Grundle Productions – “Silent But Deadly”
Team Bearshark – “Book of Lambs”
Flokati Films – “Sensitivity Training”
Just a Bunch of Losers Making a Movie – “Open Bar Closed Casket”
Misfit Cyclops – “Tellervisions”
Take 6 – “My Stepdad Zoltar”
Trieschmann Productions – “Tunnel Vision”
Rambunctious Roughians – “Manifesto”
Walkie Talke – “Tempus Voyage”
Faux Pas Productions – “Fortune’s Fool”



Best Film

  • Joshua Harrison, Team Bearshark “Book of Lambs”
  • Tim Trieschmann, Trieschmann Productions “Tunnel Vision”
  • Johnnie Brannon, Flokati Films “Sensitivity Training”
  • Alison Minor, Take 6 “My Stepdad Zoltar”


Best Director

  • Joshua Harrison, Team Bearshark, “Book of Lambs
  • David Bogard/Tim Trieschmann, Trieschmann Productions “Tunnel Vision”
  • Johnnie Brannon, Flokati Films, “Sensitivity Training”
  • Scott McEntire, Clever Alibi Productions, “Avarice”


Best Performance

  •  Jay SC Morgan, Grundle Productions “Silent But Deadly”
  • Alanna Newton, Trieschmann Productions “Tunnel Vision”
  • Bradley Gamble, Filmmaker’s Corner “Zoltar the Great!”
  • Tom Kagy, Clever Alibi Productions “Avarice”


Best Story

  • Take 6 “My Stepdad Zoltar”
  • Faux Pas Productions “Fortune’s Fool”
  • Misfit Cyclops “Teller Visions”
  • My Place Productions “Fate’s Helping Hand”


Best Editing

  • Team Bearshark “Book of Lambs”
  • Evan Pierce Productions “The Run Through”
  • Agency 501 “Into The Black”
  • East 8 Productions “Zoltar’s Wacky Adventure”


Best Music

  • Four on the Floor “Innocence Lost”
  • Walkie Talkie Productions “Tempus Voyage”
  • Take 6 “My Stepdad Zoltar”
  • Wah Bit “Clarity”


Best Cinematography

  • Agency 501 “Into the Black”
  • Walkie Talkie Productions “Tempus Voyage”
  • Trieschmann Productions “Tunnel Vision”
  • Faux Pas Productions “Fortune’s Fool”


Best Use of Character

  • Rambunctious Roughians “Manifesto”
  • Reel J “Fast Forward”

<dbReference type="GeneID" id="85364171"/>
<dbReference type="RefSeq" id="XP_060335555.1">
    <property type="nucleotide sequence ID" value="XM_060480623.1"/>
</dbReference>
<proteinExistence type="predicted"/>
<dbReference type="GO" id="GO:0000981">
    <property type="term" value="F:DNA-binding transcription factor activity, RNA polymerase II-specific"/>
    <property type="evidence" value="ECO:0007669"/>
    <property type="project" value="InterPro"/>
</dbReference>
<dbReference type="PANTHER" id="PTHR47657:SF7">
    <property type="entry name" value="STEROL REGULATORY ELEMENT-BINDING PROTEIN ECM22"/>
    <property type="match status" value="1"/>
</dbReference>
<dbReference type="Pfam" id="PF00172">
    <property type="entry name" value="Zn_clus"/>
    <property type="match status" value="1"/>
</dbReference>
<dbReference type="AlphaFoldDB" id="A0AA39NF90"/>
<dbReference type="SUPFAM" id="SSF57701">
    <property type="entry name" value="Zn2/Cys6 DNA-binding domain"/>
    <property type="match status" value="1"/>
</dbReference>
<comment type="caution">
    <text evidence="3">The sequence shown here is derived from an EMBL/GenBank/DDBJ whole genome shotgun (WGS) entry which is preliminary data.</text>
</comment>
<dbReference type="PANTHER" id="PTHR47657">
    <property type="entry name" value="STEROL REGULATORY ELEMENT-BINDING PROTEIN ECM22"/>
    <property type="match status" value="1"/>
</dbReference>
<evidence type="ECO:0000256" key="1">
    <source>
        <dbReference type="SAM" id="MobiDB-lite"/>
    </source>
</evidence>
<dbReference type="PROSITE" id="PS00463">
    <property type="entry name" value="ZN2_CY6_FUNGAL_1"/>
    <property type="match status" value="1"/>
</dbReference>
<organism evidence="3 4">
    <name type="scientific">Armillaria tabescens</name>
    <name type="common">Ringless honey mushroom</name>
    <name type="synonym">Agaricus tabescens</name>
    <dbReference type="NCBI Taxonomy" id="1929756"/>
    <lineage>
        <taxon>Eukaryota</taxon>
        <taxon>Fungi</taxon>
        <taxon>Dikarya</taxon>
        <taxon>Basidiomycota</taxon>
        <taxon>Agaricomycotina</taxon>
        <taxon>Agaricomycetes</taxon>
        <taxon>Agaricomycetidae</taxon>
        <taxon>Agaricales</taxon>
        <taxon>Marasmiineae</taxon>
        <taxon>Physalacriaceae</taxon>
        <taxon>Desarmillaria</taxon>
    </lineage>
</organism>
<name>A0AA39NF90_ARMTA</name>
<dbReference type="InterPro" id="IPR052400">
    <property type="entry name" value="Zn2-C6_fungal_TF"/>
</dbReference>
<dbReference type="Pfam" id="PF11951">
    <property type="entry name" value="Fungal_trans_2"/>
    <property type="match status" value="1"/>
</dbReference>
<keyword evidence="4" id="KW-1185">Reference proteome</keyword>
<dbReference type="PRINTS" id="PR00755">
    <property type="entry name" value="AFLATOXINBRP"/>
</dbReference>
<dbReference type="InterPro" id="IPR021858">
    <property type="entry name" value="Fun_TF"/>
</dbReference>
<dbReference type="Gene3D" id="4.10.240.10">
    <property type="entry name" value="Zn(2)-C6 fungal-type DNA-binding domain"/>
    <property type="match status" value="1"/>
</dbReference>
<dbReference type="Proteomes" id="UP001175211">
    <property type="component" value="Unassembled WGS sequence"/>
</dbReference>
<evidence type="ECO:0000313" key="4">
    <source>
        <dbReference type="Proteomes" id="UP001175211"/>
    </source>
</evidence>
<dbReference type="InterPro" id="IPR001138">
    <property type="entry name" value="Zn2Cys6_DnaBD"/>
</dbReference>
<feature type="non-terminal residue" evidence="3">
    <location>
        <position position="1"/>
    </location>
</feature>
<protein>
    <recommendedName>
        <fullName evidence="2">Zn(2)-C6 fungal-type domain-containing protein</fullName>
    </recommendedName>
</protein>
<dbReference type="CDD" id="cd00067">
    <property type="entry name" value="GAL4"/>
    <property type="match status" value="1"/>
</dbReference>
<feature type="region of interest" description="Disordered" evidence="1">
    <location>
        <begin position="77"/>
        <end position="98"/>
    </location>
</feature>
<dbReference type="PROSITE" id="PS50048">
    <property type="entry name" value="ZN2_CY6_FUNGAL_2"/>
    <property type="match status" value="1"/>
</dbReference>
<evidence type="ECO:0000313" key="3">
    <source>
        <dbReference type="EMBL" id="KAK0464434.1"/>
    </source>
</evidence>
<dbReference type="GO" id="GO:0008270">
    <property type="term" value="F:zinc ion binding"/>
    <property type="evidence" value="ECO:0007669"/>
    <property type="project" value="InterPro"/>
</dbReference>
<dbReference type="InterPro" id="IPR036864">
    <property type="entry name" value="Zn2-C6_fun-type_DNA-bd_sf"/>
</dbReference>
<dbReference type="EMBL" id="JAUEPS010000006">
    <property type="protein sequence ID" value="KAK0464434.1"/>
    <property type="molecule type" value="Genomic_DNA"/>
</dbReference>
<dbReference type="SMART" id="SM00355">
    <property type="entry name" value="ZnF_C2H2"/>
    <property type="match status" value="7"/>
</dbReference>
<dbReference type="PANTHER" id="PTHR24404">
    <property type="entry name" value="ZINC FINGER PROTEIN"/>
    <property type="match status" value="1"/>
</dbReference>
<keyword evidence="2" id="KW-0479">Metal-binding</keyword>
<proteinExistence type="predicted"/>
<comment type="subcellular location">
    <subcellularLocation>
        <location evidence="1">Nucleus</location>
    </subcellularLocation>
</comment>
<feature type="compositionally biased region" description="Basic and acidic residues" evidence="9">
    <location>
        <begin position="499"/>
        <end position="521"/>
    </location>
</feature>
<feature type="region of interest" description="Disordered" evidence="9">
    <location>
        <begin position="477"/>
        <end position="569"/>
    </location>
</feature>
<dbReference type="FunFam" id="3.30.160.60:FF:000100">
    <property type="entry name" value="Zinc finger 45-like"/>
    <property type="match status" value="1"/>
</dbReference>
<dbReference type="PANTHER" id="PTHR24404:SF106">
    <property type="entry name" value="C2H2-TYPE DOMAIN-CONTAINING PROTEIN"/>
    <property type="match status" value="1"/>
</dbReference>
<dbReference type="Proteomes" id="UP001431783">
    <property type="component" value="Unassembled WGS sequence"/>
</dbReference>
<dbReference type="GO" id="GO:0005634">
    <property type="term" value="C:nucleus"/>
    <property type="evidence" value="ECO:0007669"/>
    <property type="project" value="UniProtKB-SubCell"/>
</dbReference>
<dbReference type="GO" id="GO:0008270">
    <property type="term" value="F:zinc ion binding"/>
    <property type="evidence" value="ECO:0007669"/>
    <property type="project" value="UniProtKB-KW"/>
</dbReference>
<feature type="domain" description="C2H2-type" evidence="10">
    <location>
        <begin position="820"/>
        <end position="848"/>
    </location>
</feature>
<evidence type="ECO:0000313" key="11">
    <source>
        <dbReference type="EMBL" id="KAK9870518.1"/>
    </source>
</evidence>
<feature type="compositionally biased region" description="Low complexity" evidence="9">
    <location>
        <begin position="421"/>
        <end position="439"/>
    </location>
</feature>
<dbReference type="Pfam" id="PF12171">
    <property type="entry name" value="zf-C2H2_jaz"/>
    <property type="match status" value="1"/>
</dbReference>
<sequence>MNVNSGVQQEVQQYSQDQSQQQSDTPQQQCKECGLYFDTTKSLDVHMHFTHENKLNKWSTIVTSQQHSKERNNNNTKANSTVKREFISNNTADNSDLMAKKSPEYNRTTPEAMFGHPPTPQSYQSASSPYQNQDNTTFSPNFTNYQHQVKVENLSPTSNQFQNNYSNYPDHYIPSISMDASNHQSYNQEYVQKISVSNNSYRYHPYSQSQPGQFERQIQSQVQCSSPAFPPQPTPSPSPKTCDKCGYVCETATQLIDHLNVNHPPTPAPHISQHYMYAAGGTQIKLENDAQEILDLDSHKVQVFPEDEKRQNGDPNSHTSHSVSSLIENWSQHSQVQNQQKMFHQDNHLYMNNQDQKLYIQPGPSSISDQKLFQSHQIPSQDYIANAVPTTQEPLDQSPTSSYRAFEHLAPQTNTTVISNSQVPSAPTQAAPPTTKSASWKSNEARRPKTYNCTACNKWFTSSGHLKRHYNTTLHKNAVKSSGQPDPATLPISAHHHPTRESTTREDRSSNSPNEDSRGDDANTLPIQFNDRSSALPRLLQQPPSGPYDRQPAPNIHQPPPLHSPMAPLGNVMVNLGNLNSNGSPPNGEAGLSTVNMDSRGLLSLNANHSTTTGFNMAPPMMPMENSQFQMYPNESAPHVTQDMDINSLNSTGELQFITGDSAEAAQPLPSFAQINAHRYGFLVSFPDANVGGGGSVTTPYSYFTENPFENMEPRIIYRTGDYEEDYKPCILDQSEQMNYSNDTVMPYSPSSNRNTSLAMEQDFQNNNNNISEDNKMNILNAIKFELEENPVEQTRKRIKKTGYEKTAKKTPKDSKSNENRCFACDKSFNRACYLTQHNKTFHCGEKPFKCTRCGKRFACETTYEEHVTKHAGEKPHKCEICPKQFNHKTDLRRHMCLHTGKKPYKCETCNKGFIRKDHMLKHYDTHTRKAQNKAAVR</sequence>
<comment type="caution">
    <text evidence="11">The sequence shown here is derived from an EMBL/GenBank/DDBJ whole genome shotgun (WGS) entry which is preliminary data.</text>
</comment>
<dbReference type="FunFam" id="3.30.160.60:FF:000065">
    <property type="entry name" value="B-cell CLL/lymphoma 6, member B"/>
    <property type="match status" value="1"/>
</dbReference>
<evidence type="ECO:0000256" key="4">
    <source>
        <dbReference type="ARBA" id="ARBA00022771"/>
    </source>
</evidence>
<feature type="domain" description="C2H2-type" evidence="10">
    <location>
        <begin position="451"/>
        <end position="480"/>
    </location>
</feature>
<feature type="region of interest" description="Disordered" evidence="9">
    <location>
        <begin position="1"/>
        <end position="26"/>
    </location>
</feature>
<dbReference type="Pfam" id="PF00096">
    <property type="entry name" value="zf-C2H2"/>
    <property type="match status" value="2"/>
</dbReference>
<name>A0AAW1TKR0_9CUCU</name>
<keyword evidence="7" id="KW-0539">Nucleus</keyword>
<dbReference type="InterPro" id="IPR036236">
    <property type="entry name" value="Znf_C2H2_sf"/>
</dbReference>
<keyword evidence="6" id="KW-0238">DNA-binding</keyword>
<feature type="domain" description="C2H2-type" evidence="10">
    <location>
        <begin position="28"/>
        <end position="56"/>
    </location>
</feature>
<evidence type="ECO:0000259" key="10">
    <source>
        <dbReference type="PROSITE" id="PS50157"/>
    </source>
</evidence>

• Misfit Cyclops “Teller Visions”
  • Take 6 “My Stepdad Zoltar”


Best Use of Prop

  • Not For You Productions “Who the Hell is SP?”
  • Just a Bunch of Losers Making a Movie “Open Bar Closed Casket”
  • East8 Productions “Zoltar’s Wacky Adventure”
  • New Trick Productions “Crossed”


Best Use of Dialogue

  • Arkansas Film & Music “Last Ride”
  • Grundle Productions “Silent But Deadly”
  • Agency 501 “Into the Black
  • Flokati Films “Sensitivity Training”
You can purchase your tickets to the Best of Ceremony and Top 10 Screening on Saturday, July 19th at the CALS Ron Robinson Theater here


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Little Rock Look Back: Harold “Sonney” Henson LR’s 56th Mayor

On July 18, 1928, future Little Rock Mayor Harold E. “Sonney” Henson, Jr. was born in Fayetteville to Harold E Henson Sr. and Dollie Croxdale Henson.  He and his sister Sara Sue grew up in Springdale.

Henson graduated from Springdale High School and was later inducted as one of the first inductees into the Springdale High School Hall of Fame where he participated in the state high school championship in football and basketball. He attended the University of Arkansas in 1945 on an athletic scholarship where he participated in three sports, golf, basketball and football, and graduated in 1949 with a degree in Business Administration.

He was active in ROTC at the university and graduated as a second lieutenant in the U.S. Army. Henson served in Korea as a captain and commander during the Korean conflict. He attained the rank of major as an active member of the Army reserve post his duty in Korea.

Henson’s professional career began with First National Bank of Springdale and soon moved to Little Rock where he served as Vice President at the Worthen Bank on Asher Avenue. In 1962 he was elected to the City of Little Rock Board of Directors.  From January 1965 to December 1966, he served as mayor of Little Rock.  In November 1966, he was unopposed in his bid for a second term on the City Board.  However in October 1967, he resigned from the City Board because he was taking a position with a bank in Joplin, Missouri.

From 1966 to 1972, he served as President of Security National Bank Joplin.  While there, he was a Missouri amateur championship golfer.  Herbert Thomas then asked him to move to Ft. Smith to head up City National Bank (present Bank Corp South) where he served as President and CEO from 1972 to his retirement in 1993 at the age of 65. He continued his service to Bank Corp South as an active board member for several years.

Among his many civic activities throughout his career were the Springdale Junior Chamber of Commerce,  Sparks Regional Medical Center board of directors of Fort Smith, president and active member of the board for the Arkansas Sports Hall of Fame and Razorback Foundation, on the board for the University of Arkansas for Medical Sciences foundation, the Westark area council for Boy Scouts, the Arkansas State Chamber of Commerce, the Small Colleges of Arkansas, Leadership Fort Smith, the Community Rescue Mission and the President of the Arkansas Bankers Association to name a few.  In 1995 he received the meritorious service award by the Arkansas Sports Hall of Honor for his lifelong commitment to Arkansas sports.

Henson was married for 53 years to Helen Garrott Henson. He had four children, 16 grandchildren and one great-grand child.